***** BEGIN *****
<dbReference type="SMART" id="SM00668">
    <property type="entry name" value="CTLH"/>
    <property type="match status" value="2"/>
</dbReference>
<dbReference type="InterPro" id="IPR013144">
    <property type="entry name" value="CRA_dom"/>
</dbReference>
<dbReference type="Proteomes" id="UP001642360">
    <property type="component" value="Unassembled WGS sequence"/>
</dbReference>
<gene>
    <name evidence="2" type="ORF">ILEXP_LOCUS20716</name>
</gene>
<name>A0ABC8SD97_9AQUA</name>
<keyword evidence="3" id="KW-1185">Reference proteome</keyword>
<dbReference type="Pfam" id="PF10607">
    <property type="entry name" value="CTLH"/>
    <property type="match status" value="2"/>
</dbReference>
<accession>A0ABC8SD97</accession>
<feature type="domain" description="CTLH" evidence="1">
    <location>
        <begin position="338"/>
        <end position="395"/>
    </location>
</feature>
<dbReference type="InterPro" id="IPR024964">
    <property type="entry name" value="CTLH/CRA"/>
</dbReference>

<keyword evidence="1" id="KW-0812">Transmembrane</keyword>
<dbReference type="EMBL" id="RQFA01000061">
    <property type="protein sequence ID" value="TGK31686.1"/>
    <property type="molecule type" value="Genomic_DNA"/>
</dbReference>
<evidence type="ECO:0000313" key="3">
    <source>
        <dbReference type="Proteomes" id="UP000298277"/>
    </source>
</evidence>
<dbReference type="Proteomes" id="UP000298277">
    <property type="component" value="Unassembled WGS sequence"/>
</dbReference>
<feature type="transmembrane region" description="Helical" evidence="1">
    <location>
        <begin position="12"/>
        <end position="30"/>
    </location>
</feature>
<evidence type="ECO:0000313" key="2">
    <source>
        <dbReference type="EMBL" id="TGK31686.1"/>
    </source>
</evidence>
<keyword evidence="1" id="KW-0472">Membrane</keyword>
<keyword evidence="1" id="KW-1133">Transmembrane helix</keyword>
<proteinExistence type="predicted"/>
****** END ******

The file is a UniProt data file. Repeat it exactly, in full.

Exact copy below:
<dbReference type="SMART" id="SM00668">
    <property type="entry name" value="CTLH"/>
    <property type="match status" value="2"/>
</dbReference>
<dbReference type="InterPro" id="IPR013144">
    <property type="entry name" value="CRA_dom"/>
</dbReference>
<dbReference type="Proteomes" id="UP001642360">
    <property type="component" value="Unassembled WGS sequence"/>
</dbReference>
<gene>
    <name evidence="2" type="ORF">ILEXP_LOCUS20716</name>
</gene>
<name>A0ABC8SD97_9AQUA</name>
<keyword evidence="3" id="KW-1185">Reference proteome</keyword>
<dbReference type="Pfam" id="PF10607">
    <property type="entry name" value="CTLH"/>
    <property type="match status" value="2"/>
</dbReference>
<accession>A0ABC8SD97</accession>
<feature type="domain" description="CTLH" evidence="1">
    <location>
        <begin position="338"/>
        <end position="395"/>
    </location>
</feature>
<dbReference type="InterPro" id="IPR024964">
    <property type="entry name" value="CTLH/CRA"/>
</dbReference>

<keyword evidence="1" id="KW-0812">Transmembrane</keyword>
<dbReference type="EMBL" id="RQFA01000061">
    <property type="protein sequence ID" value="TGK31686.1"/>
    <property type="molecule type" value="Genomic_DNA"/>
</dbReference>
<evidence type="ECO:0000313" key="3">
    <source>
        <dbReference type="Proteomes" id="UP000298277"/>
    </source>
</evidence>
<dbReference type="Proteomes" id="UP000298277">
    <property type="component" value="Unassembled WGS sequence"/>
</dbReference>
<feature type="transmembrane region" description="Helical" evidence="1">
    <location>
        <begin position="12"/>
        <end position="30"/>
    </location>
</feature>
<evidence type="ECO:0000313" key="2">
    <source>
        <dbReference type="EMBL" id="TGK31686.1"/>
    </source>
</evidence>
<keyword evidence="1" id="KW-0472">Membrane</keyword>
<keyword evidence="1" id="KW-1133">Transmembrane helix</keyword>
<proteinExistence type="predicted"/>